“There’s only one thing that is truly important in my class. It’s the one thing that I want you to take away. It’s subtle in its concept and terribly complex in its execution.” He hesitated. “The only thing – no. No wait.” He gave a great gusting sigh and gave us an apologetic look. “I’m sorry, I’m doing this all wrong.” He shook his head, slightly irritated. “I can stand here and tell you what it is. In fact, I can tell you in a single simple sentence. You’ll go home, tell your friends and family what you learned in my class and you’ll think that you know what it means. Some of you actually might. But none of you willunderstand.
There is a bold line between knowing and understanding. Hopefully at the end of the term all of you will know. A special few will be in right on the line, the demilitarized safe zone between the two. But I bet that none of you will understand.” Professor Ethan had been pacing then and stopped abruptly, as if noticing it only then. He turned and looked at us. “We are not limited by race, by sex or by size. We are not limited by our talents or skills. We are not limited by our experiences, our circumstances or even our knowledge. No. We are limitedonlyby our creativity.”
“There are a lot of disagreements about the causes of the war. Some say it was because The United States was too stubborn, and jumped into the fray too late. Some thought that political systems around the world changed unsustainably. Some thought it was because of the rampant corruption in Southeast Asia, African pirates, The Recession and the most popular of all, the worldwide loss of oil.” Ethan grinned and gave a slight chuckle. “Professor Alvin across the hall, in fact, is a great fan of the theory that it was the inevitable semi-apocalypse. He believes,” he said, adding a slight British accent, “that ‘The War was actually an event that was meant to clean this old world of the human population, allowing it to heal itself and become the planet it was years before we fucked it up.’” He stopped abruptly and snapped his head up at us, looking shocked. We laughed and he gave a shaky, embarrassed smile, talking normally again. “Seeing as it almost did wipe us out completely, one could see the merits to his argument.”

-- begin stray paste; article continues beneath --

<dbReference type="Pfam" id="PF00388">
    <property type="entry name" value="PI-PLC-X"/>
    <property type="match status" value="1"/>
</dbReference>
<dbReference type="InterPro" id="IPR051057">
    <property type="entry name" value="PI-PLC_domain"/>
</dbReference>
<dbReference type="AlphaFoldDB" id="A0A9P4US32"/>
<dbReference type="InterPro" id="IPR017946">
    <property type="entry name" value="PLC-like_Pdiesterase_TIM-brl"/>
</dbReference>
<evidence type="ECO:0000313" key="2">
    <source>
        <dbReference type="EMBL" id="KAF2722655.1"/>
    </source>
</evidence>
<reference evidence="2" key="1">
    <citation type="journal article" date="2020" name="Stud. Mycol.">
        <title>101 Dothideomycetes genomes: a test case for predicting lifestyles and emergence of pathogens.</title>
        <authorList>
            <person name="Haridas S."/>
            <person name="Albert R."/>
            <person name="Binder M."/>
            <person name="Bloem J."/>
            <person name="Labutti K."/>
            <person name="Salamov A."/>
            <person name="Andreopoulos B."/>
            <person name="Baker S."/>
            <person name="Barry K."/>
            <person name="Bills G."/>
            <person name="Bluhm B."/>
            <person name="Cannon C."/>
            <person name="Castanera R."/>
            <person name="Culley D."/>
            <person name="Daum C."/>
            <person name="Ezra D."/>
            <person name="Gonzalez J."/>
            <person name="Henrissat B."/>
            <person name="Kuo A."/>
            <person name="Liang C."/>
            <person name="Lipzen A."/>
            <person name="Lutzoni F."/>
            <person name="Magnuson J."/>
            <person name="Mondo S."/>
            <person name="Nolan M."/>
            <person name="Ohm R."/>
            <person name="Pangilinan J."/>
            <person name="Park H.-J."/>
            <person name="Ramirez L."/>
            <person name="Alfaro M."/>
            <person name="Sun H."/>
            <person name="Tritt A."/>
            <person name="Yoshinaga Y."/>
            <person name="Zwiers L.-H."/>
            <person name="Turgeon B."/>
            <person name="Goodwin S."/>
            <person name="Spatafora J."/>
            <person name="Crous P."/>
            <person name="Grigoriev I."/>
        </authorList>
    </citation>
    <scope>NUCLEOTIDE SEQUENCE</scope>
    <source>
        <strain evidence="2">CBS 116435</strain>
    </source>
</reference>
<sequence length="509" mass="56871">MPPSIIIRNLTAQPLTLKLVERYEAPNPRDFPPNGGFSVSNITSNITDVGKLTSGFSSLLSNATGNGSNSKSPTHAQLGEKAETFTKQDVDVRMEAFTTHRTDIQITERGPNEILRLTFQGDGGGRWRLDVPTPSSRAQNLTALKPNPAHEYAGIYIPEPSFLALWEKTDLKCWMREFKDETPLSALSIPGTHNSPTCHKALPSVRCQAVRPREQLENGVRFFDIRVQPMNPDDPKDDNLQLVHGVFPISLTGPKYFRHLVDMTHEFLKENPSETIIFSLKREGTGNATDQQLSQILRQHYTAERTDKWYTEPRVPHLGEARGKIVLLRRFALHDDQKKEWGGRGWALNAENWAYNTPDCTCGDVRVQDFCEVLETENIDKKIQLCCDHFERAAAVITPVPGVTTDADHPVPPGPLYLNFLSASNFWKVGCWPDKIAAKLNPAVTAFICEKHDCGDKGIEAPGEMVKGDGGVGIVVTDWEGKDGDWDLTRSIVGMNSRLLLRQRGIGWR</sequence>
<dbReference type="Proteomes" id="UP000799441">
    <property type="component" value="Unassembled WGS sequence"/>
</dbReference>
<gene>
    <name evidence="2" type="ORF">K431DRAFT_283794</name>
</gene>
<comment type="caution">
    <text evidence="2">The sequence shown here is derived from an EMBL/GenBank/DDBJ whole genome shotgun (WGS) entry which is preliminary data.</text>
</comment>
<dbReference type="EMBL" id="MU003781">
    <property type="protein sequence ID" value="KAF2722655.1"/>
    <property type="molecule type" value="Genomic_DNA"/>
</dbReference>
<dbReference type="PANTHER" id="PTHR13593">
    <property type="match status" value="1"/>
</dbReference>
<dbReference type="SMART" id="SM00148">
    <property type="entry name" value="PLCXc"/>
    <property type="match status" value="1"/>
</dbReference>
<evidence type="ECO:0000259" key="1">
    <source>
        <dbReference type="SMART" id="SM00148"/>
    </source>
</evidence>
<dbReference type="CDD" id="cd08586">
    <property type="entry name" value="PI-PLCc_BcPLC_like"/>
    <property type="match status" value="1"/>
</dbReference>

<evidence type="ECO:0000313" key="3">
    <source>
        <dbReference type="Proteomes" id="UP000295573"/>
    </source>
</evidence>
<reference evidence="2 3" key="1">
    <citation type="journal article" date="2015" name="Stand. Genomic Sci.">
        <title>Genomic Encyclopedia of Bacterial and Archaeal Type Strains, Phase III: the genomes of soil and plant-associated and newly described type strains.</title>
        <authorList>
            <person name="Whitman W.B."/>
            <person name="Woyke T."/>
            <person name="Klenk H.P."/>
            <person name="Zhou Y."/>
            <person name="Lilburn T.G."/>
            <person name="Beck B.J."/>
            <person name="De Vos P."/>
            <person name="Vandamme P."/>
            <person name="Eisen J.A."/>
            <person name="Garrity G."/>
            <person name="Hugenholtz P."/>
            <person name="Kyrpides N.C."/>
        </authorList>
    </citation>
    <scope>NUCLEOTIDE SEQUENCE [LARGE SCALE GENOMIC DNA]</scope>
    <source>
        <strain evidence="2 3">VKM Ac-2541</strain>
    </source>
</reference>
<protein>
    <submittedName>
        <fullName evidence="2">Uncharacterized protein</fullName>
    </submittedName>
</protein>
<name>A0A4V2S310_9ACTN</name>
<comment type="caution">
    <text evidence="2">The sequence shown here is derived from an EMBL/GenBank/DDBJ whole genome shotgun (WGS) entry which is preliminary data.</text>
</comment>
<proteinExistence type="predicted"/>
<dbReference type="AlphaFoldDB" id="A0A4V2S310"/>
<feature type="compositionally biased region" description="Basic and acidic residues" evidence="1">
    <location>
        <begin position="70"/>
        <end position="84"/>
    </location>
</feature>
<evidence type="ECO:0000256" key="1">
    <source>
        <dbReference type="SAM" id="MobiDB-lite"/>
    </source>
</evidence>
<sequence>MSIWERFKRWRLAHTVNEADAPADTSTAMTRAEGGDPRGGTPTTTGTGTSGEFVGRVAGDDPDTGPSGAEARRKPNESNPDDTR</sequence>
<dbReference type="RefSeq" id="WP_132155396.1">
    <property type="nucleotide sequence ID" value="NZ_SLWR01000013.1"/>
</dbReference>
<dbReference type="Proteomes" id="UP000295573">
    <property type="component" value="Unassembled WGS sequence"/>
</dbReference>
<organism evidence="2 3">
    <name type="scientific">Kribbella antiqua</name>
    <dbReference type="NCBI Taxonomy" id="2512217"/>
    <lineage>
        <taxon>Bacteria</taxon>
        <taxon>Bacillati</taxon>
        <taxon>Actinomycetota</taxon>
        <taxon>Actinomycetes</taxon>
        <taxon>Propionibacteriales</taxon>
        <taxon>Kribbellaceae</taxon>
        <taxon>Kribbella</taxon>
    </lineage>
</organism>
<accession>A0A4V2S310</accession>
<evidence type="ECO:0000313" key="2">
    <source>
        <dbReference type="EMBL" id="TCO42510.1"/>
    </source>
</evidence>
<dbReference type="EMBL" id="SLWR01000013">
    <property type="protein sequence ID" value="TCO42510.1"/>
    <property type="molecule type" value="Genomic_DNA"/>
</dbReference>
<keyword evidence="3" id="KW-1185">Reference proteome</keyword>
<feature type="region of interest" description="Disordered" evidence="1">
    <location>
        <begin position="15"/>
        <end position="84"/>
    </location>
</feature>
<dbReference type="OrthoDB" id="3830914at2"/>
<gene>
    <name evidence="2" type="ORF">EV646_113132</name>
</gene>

He started pacing again, wearing a thoughtful expression. He brought his hand up to his chin and rubbed absentmindedly. We used the lull to add some extra points to our notes. He seemed to be thinking about what he was going to say next.
“Um, excuse me sir.” It was a boy in the back of the class. He was older than most of us, 24. He had a large, terrifying scar that ran from the top of his right eyebrow down to the bottom of his left cheek. It was as if someone had hacked at his face using a hatchet, narrowly missing his eyes. He cleared his throat self-consciously as we all turned to look at him. He raised his voice. “I was just wondering what you thought sir. About the cause of the war, I mean.”
“Ah.” Ethan said with an odd inflection. “That’s a good question.” It was as if it startled him. He frowned. “I suspect they all played a major part in causing The War. But I’ve found that it is easier to blame other countries or circumstances that are beyond our control. We are so blinded by the horror of what happened that we cannot see that at the time we were too ignorant, too naïve to see what was happening, where it was all leading to. Instead of acknowledging what was happening and doing something about it, we ignored it as best we could.” Despair flashed across Ethan’s face as he looked at us again. This time, his boldness and his swagger was replaced by the posture one assumes when trying to express guilt: a hunched back, with muscles not quite relaxing or tensing, but sagging helplessly. “For that, I apologize to you young ones. It is because of our folly that you are named The Lonely Generation.”
“To truly understand what caused the war, I’m going to take you back. When cars weren’t an extravagant luxury, but a basic necessity. When entertainment came to us easily through our fingertips, which were perpetually connected to some machine. But I can’t tell you how other people lived. I can only tell you my story, so that’s how we’ll start.” He took a deep breath. “The year is 2020…”